Being Patient: If you were to recommend a type of diet or level of fruit and vegetable or oils, what would that be?
Dr. Miia Kivipelto: We’ve been following the dietary recommendations for heart health and reducing the risk of diabetes, so it seems that they’re in line with what’s good for the brain. I often say that minding heart health is a good way to prevent Alzheimer’s. We normally say at least five portions of fruit and vegetables a day and replacing the saturated fats with olive oil or rapeseed oil. In terms of brain healthy components, there’s been a lot of focus on nuts recently. Fish is also good—at least two times per week—and, if possible, at least one of these times should be fatty fish because fish oils are known to be good for the brain.
Being Patient: Cognitive training is controversial as an intervention for improving cognitive function, with different studies saying different things about whether it works. What kind of interventions did you use and how did you measure their effectiveness?
Dr. Miia Kivipelto: We used computer-based cognitive training that we developed. I think the main point was that it was individualized. The difficulty level was increased progressively during the intervention. I don’t think we can say that there’s one type of cognitive training [that works] or one miracle case. I think we need to have tasks that are challenging enough so that we can see an effect. We could see that for the people who were doing the training enough. We could see a nice effect for some [cognitive] domains. For me, any kind of brain training [can be effective]. It can be learning a new language or reading a book or having complex work where you need to use the brain but I think we have a quite a lot of evidence that using the brain and having challenging tasks is good.
Being Patient: Did you see an improvement in the cognitive scores of the people in the trial?
Dr. Miia Kivipelto: Yes. We have to remember that the people in the FINGER trial didn’t have any cognitive impairment—they had increased risk for dementia based on risk factors but they were still cognitively intact. Both the intervention group and the so-called placebo group, where we gave regular health advice, improved during the two years. But the improvement was much higher in the intervention group, in all of the [cognitive] sub-domains: executive function for [information] processing (how quickly people are able to do different tasks) and complex memory tasks. There were people who declined after two years. And the risk of cognitive decline was 30% higher for the control group compared to the intervention group.
Being Patient: Now that you’ve seen these positive results, what are the implications now for the treatment and care of the disease, and future research?
Dr. Miia Kivipelto: I would say that we’ve started to have enough evidence to justify some immediate action. We are working on an implementation study based on FINGER and developing a tool with practical recommendations based on the scientific guidelines. We’re also working with the World Health Organization on guidelines for risk reduction. There are now multi-domain trials taking place globally, where FINGER is being used as the model. There will be a trial in the U.S. called the U.S. POINTER study, a trial in China, one in Singapore and so on. This is a very exciting network.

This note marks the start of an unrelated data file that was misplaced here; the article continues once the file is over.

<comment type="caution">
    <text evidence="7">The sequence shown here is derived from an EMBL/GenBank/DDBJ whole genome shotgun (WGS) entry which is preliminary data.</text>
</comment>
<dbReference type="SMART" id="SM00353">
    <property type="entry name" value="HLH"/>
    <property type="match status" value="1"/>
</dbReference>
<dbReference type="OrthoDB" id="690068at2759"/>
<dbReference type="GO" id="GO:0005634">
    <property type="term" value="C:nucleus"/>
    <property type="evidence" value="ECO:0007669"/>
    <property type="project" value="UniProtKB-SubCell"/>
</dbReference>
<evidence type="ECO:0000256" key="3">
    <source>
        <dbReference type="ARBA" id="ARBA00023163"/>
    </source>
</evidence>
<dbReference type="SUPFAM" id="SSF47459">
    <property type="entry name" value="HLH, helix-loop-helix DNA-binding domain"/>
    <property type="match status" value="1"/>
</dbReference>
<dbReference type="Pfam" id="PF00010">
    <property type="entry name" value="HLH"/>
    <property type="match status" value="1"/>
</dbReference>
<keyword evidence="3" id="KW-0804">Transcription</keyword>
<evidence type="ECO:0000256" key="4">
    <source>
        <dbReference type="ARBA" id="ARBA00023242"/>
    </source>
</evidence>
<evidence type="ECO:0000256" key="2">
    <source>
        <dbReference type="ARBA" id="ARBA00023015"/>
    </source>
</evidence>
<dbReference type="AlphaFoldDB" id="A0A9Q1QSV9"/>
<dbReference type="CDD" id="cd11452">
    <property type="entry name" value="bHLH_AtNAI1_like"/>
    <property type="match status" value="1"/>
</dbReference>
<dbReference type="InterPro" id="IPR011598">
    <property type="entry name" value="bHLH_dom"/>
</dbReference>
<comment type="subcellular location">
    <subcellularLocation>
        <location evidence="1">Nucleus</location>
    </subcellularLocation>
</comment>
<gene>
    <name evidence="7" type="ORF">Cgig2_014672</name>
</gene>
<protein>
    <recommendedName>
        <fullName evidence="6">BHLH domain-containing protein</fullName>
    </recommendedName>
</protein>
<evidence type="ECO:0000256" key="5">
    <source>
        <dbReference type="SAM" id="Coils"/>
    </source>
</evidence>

Read an update about the
U.S. POINTER study’s findings on the
ketogenic diet on Alzheimer’s risk.
We’ve just finished analyzing the five-year follow-up to FINGER and we’re now starting the seven-year follow-up trial to understand the long-term effects and also how well people are able to stick with the healthy lifestyle. This is one big line of research and we’re trying to understand the underlying mechanisms, how these interventions are having an impact. One interesting finding from the trial is that, if you have ApoE4, which is the main genetic risk factor, it seems that the effect of modifying lifestyle factors may be even stronger. So, I think that’s a really positive finding—you can’t change your genes but you can pay extra attention to lifestyle factors.
We’ve also started a new randomized-control trial called MIND-AD. It’s a European trial where we aim to adapt the FINGER protocol to people who already have mild Alzheimer’s disease. That’s very important because we don’t have any effective medication.
We don’t know what the right recipe is for people with Alzheimer’s—for example, how much physical activity or cognitive training. We’ll have one group using the FINGER protocol and one using a multi-domain lifestyle intervention plus medical food, which is omega three-based and enriched with different vitamins and nutrients to see if we can get a synergistic effect if we put the two together. For me that’s the model for future trials. I would not only like to see lifestyle or drugs. It would be interesting to try to put them together.
This interview was edited for length and clarity.
UPDATE: 00:18, 17 February, 2023 — This article from October 2017 has been updated with new information to help our readers.